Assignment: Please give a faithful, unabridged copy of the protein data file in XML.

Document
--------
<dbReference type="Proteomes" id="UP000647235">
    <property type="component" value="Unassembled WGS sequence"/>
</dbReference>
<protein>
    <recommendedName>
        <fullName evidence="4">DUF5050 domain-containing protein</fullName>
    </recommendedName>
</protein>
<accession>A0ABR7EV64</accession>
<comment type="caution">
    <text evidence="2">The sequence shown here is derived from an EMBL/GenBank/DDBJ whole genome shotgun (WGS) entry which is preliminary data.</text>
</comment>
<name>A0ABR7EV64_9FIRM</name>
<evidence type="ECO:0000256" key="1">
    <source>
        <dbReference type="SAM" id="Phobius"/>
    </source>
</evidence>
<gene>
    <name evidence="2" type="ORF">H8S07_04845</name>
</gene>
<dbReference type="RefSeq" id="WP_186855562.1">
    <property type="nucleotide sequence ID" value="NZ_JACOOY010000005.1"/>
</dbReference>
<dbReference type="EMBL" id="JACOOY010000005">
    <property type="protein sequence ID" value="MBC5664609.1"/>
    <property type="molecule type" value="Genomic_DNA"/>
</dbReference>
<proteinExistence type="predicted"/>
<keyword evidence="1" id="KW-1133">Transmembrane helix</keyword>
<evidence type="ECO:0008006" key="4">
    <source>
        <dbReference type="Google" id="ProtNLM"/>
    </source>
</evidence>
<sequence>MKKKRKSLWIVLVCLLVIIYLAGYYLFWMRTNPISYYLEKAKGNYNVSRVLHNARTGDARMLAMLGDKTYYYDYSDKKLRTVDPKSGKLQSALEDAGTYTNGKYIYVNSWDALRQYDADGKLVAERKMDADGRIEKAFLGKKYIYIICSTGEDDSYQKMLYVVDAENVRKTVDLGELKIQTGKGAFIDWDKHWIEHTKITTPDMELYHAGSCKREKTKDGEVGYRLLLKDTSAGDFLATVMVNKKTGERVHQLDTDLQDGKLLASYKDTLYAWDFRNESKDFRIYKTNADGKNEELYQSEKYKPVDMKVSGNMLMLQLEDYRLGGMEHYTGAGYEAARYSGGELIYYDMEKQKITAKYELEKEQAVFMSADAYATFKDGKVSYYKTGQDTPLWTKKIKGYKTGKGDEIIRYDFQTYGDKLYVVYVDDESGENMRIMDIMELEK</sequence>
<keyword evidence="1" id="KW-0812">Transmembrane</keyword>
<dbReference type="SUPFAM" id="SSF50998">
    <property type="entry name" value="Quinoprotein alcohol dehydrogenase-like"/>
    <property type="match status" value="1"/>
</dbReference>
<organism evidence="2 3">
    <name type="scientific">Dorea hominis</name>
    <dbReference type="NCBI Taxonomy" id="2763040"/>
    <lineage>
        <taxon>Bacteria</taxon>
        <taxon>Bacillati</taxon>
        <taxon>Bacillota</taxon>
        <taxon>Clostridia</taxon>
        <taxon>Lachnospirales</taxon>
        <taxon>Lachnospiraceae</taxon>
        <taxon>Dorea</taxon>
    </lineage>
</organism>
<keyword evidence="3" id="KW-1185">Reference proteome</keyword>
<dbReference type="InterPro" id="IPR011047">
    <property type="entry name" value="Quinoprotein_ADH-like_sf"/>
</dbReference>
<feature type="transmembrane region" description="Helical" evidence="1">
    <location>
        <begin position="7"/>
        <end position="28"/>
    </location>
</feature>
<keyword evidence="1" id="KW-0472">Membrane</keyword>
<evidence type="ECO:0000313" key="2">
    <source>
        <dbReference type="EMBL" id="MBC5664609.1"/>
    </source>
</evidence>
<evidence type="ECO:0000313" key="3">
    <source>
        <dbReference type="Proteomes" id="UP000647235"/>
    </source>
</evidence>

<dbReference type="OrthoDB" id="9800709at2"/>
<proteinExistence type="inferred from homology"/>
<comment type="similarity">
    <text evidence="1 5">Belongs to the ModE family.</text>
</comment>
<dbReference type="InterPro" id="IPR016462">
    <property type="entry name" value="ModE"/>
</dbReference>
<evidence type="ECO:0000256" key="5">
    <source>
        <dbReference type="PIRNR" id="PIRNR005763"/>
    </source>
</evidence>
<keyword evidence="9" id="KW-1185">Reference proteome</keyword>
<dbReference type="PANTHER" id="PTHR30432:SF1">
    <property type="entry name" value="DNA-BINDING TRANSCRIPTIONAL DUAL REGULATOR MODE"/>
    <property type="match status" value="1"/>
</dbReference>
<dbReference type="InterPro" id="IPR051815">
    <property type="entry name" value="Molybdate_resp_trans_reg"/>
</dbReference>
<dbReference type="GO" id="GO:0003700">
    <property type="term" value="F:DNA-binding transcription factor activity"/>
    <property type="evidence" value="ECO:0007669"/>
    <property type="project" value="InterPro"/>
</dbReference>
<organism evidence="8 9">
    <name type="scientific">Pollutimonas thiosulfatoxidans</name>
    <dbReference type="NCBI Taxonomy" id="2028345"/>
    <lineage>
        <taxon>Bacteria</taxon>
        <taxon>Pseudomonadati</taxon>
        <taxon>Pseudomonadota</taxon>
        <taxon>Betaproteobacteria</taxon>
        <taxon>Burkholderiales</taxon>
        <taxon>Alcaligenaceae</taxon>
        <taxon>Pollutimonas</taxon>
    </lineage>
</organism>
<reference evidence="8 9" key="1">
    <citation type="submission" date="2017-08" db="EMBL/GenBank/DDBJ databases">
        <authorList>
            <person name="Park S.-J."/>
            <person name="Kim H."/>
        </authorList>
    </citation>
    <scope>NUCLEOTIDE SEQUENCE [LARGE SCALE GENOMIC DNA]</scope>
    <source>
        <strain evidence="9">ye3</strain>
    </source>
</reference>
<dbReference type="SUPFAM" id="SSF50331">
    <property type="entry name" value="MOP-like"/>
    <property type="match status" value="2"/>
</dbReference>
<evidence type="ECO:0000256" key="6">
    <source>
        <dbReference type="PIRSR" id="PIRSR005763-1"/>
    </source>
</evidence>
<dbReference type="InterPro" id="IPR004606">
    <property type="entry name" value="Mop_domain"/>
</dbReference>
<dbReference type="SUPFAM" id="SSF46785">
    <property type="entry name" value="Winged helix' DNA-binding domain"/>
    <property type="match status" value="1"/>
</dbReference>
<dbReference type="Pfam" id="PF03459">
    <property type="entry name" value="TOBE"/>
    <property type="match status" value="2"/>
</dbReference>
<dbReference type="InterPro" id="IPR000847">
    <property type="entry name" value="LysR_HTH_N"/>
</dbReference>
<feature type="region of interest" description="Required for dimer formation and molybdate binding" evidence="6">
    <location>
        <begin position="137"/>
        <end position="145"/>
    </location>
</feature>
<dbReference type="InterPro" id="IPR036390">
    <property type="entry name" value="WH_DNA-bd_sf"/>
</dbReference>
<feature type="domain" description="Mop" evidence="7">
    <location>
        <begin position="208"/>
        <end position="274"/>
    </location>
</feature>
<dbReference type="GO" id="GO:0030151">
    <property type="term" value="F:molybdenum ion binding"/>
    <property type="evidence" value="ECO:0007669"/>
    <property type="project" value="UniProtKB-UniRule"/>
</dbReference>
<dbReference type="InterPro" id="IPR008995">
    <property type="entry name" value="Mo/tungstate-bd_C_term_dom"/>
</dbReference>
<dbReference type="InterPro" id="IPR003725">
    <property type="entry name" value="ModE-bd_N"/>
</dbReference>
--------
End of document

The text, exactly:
<dbReference type="Proteomes" id="UP000647235">
    <property type="component" value="Unassembled WGS sequence"/>
</dbReference>
<protein>
    <recommendedName>
        <fullName evidence="4">DUF5050 domain-containing protein</fullName>
    </recommendedName>
</protein>
<accession>A0ABR7EV64</accession>
<comment type="caution">
    <text evidence="2">The sequence shown here is derived from an EMBL/GenBank/DDBJ whole genome shotgun (WGS) entry which is preliminary data.</text>
</comment>
<name>A0ABR7EV64_9FIRM</name>
<evidence type="ECO:0000256" key="1">
    <source>
        <dbReference type="SAM" id="Phobius"/>
    </source>
</evidence>
<gene>
    <name evidence="2" type="ORF">H8S07_04845</name>
</gene>
<dbReference type="RefSeq" id="WP_186855562.1">
    <property type="nucleotide sequence ID" value="NZ_JACOOY010000005.1"/>
</dbReference>
<dbReference type="EMBL" id="JACOOY010000005">
    <property type="protein sequence ID" value="MBC5664609.1"/>
    <property type="molecule type" value="Genomic_DNA"/>
</dbReference>
<proteinExistence type="predicted"/>
<keyword evidence="1" id="KW-1133">Transmembrane helix</keyword>
<evidence type="ECO:0008006" key="4">
    <source>
        <dbReference type="Google" id="ProtNLM"/>
    </source>
</evidence>
<sequence>MKKKRKSLWIVLVCLLVIIYLAGYYLFWMRTNPISYYLEKAKGNYNVSRVLHNARTGDARMLAMLGDKTYYYDYSDKKLRTVDPKSGKLQSALEDAGTYTNGKYIYVNSWDALRQYDADGKLVAERKMDADGRIEKAFLGKKYIYIICSTGEDDSYQKMLYVVDAENVRKTVDLGELKIQTGKGAFIDWDKHWIEHTKITTPDMELYHAGSCKREKTKDGEVGYRLLLKDTSAGDFLATVMVNKKTGERVHQLDTDLQDGKLLASYKDTLYAWDFRNESKDFRIYKTNADGKNEELYQSEKYKPVDMKVSGNMLMLQLEDYRLGGMEHYTGAGYEAARYSGGELIYYDMEKQKITAKYELEKEQAVFMSADAYATFKDGKVSYYKTGQDTPLWTKKIKGYKTGKGDEIIRYDFQTYGDKLYVVYVDDESGENMRIMDIMELEK</sequence>
<keyword evidence="1" id="KW-0812">Transmembrane</keyword>
<dbReference type="SUPFAM" id="SSF50998">
    <property type="entry name" value="Quinoprotein alcohol dehydrogenase-like"/>
    <property type="match status" value="1"/>
</dbReference>
<organism evidence="2 3">
    <name type="scientific">Dorea hominis</name>
    <dbReference type="NCBI Taxonomy" id="2763040"/>
    <lineage>
        <taxon>Bacteria</taxon>
        <taxon>Bacillati</taxon>
        <taxon>Bacillota</taxon>
        <taxon>Clostridia</taxon>
        <taxon>Lachnospirales</taxon>
        <taxon>Lachnospiraceae</taxon>
        <taxon>Dorea</taxon>
    </lineage>
</organism>
<keyword evidence="3" id="KW-1185">Reference proteome</keyword>
<dbReference type="InterPro" id="IPR011047">
    <property type="entry name" value="Quinoprotein_ADH-like_sf"/>
</dbReference>
<feature type="transmembrane region" description="Helical" evidence="1">
    <location>
        <begin position="7"/>
        <end position="28"/>
    </location>
</feature>
<keyword evidence="1" id="KW-0472">Membrane</keyword>
<evidence type="ECO:0000313" key="2">
    <source>
        <dbReference type="EMBL" id="MBC5664609.1"/>
    </source>
</evidence>
<evidence type="ECO:0000313" key="3">
    <source>
        <dbReference type="Proteomes" id="UP000647235"/>
    </source>
</evidence>

<dbReference type="OrthoDB" id="9800709at2"/>
<proteinExistence type="inferred from homology"/>
<comment type="similarity">
    <text evidence="1 5">Belongs to the ModE family.</text>
</comment>
<dbReference type="InterPro" id="IPR016462">
    <property type="entry name" value="ModE"/>
</dbReference>
<evidence type="ECO:0000256" key="5">
    <source>
        <dbReference type="PIRNR" id="PIRNR005763"/>
    </source>
</evidence>
<keyword evidence="9" id="KW-1185">Reference proteome</keyword>
<dbReference type="PANTHER" id="PTHR30432:SF1">
    <property type="entry name" value="DNA-BINDING TRANSCRIPTIONAL DUAL REGULATOR MODE"/>
    <property type="match status" value="1"/>
</dbReference>
<dbReference type="InterPro" id="IPR051815">
    <property type="entry name" value="Molybdate_resp_trans_reg"/>
</dbReference>
<dbReference type="GO" id="GO:0003700">
    <property type="term" value="F:DNA-binding transcription factor activity"/>
    <property type="evidence" value="ECO:0007669"/>
    <property type="project" value="InterPro"/>
</dbReference>
<organism evidence="8 9">
    <name type="scientific">Pollutimonas thiosulfatoxidans</name>
    <dbReference type="NCBI Taxonomy" id="2028345"/>
    <lineage>
        <taxon>Bacteria</taxon>
        <taxon>Pseudomonadati</taxon>
        <taxon>Pseudomonadota</taxon>
        <taxon>Betaproteobacteria</taxon>
        <taxon>Burkholderiales</taxon>
        <taxon>Alcaligenaceae</taxon>
        <taxon>Pollutimonas</taxon>
    </lineage>
</organism>
<reference evidence="8 9" key="1">
    <citation type="submission" date="2017-08" db="EMBL/GenBank/DDBJ databases">
        <authorList>
            <person name="Park S.-J."/>
            <person name="Kim H."/>
        </authorList>
    </citation>
    <scope>NUCLEOTIDE SEQUENCE [LARGE SCALE GENOMIC DNA]</scope>
    <source>
        <strain evidence="9">ye3</strain>
    </source>
</reference>
<dbReference type="SUPFAM" id="SSF50331">
    <property type="entry name" value="MOP-like"/>
    <property type="match status" value="2"/>
</dbReference>
<evidence type="ECO:0000256" key="6">
    <source>
        <dbReference type="PIRSR" id="PIRSR005763-1"/>
    </source>
</evidence>
<dbReference type="InterPro" id="IPR004606">
    <property type="entry name" value="Mop_domain"/>
</dbReference>
<dbReference type="SUPFAM" id="SSF46785">
    <property type="entry name" value="Winged helix' DNA-binding domain"/>
    <property type="match status" value="1"/>
</dbReference>
<dbReference type="Pfam" id="PF03459">
    <property type="entry name" value="TOBE"/>
    <property type="match status" value="2"/>
</dbReference>
<dbReference type="InterPro" id="IPR000847">
    <property type="entry name" value="LysR_HTH_N"/>
</dbReference>
<feature type="region of interest" description="Required for dimer formation and molybdate binding" evidence="6">
    <location>
        <begin position="137"/>
        <end position="145"/>
    </location>
</feature>
<dbReference type="InterPro" id="IPR036390">
    <property type="entry name" value="WH_DNA-bd_sf"/>
</dbReference>
<feature type="domain" description="Mop" evidence="7">
    <location>
        <begin position="208"/>
        <end position="274"/>
    </location>
</feature>
<dbReference type="GO" id="GO:0030151">
    <property type="term" value="F:molybdenum ion binding"/>
    <property type="evidence" value="ECO:0007669"/>
    <property type="project" value="UniProtKB-UniRule"/>
</dbReference>
<dbReference type="InterPro" id="IPR008995">
    <property type="entry name" value="Mo/tungstate-bd_C_term_dom"/>
</dbReference>
<dbReference type="InterPro" id="IPR003725">
    <property type="entry name" value="ModE-bd_N"/>
</dbReference>